Montreal has taken action to combat what environmental activists view as one of the primary scourges polluting the planet, especially its oceans,
As of Monday, retailers are forbidden by law to dispense single-use plastic bags, making Montreal the first major Canadian city to institute such a ban.
“Quebecers use two billion bags a year and the recuperation rate is only 14 per cent,” says Jean-Francois Parenteau, the city’s executive committee member responsible for the environment,
Parenteau says the bags cause considerable harm to terrestrial and marine ecosystems and often end up in landfills.
(A study published in the journal Science in 2015 found that nearly eight million metric tonnes of plastic waste are washed up into the world’s oceans every year.)
The new bylaw bans lightweight plastic shopping bags and applies to all types of oxo-degradable, oxo- fragmentable, oxo-biodegradable and biodegradable bags.
For hygienic reasons, small plastic bags used for fresh vegetables or medications will not be be banned
Montreal merchants will have a five-month grace period to abide by the new law.
However, after World Environment Day, June 5, retailers will face fines if they continue to hand out thin single-use bags.
Fines for individual merchants range from $200 to $1,000 for a first infraction and $300 to $2,000 for subsequent infractions.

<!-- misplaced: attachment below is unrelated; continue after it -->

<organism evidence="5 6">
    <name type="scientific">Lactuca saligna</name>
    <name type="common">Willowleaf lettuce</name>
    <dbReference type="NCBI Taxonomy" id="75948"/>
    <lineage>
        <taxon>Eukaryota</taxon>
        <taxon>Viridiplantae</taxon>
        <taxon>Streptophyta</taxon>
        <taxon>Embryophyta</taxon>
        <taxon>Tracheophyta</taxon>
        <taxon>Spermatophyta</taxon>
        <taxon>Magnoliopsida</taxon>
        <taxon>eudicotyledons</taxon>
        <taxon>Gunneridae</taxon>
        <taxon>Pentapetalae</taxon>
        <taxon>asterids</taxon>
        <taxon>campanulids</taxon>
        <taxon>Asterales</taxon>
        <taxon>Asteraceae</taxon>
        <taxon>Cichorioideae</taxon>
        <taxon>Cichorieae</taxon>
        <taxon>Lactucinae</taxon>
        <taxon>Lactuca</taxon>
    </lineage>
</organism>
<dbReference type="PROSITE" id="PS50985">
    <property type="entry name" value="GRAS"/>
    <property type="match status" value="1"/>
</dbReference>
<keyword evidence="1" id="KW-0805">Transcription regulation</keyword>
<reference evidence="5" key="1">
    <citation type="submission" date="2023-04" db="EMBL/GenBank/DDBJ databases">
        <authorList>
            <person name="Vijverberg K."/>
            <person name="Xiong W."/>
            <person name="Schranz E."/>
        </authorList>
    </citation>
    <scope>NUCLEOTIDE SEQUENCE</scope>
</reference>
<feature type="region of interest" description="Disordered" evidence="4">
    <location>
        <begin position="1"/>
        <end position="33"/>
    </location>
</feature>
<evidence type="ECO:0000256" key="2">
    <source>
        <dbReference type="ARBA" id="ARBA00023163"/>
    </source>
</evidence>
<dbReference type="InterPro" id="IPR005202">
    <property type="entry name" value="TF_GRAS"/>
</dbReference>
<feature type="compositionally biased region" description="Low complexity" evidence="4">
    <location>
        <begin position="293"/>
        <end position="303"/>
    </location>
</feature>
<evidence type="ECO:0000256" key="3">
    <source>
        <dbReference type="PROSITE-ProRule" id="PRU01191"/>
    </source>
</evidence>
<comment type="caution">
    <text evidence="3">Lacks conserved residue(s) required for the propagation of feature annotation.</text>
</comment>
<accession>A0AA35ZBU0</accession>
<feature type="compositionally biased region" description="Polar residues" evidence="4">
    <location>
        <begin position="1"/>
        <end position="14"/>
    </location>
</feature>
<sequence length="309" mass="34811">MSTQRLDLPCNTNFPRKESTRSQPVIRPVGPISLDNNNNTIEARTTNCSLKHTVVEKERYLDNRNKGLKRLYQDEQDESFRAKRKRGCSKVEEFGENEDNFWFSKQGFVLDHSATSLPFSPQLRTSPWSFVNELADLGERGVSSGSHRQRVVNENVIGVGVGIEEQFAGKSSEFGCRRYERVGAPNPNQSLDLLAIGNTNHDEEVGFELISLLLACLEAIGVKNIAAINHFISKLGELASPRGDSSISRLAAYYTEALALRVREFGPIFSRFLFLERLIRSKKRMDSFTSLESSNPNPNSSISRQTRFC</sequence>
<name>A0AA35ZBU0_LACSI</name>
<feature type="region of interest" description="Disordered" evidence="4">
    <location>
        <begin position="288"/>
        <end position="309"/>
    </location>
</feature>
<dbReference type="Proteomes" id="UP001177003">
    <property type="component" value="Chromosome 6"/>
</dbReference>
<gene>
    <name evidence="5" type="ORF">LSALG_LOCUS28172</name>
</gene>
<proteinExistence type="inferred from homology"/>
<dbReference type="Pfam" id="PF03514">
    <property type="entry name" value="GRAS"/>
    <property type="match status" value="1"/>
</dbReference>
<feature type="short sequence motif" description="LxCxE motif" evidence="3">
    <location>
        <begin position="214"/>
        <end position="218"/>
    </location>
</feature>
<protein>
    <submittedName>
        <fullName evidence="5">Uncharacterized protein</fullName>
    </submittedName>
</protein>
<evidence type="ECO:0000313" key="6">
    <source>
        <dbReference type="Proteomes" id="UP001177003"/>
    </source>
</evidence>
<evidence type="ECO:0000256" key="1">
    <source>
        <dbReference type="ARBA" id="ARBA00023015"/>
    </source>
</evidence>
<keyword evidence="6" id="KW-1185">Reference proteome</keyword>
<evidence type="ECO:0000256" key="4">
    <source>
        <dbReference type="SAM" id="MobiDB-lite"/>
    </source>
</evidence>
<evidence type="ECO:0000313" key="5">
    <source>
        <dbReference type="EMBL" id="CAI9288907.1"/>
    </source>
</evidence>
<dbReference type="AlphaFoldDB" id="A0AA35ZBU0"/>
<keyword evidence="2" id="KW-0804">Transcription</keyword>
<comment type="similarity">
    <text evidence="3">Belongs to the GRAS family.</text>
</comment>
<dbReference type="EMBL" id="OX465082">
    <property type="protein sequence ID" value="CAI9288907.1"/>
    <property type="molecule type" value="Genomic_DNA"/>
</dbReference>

Fines for corporations run from $400 to $4,000.
Several smaller smaller Canadian municipalities have already enacted similar bans, including the town of Brossard, across the St. Laurence River from Montreal.
Brossard banned plastic bags in 2016 and the municipality’s director of urban planning, Eric Boutet, says there has been a 96 per cent compliance rate since the bylaw was enacted.
He says city inspectors have not had to impose any fines.
“Merchants want to respect the client’s needs and requests, and pressure came from clients who were in favour of the bylaw,” Boutet told the CBC’s Jay Turnbull in an interview.
In British Columbia, Victoria has announced that a plastic bag ban will begin in July while Vancouver is considering similar legislation.
Toronto attempted to implement a ban in 2012 but failed.
With files from CP, CBC, Global News, Montreal Gazette, ABC Science, Science Magazine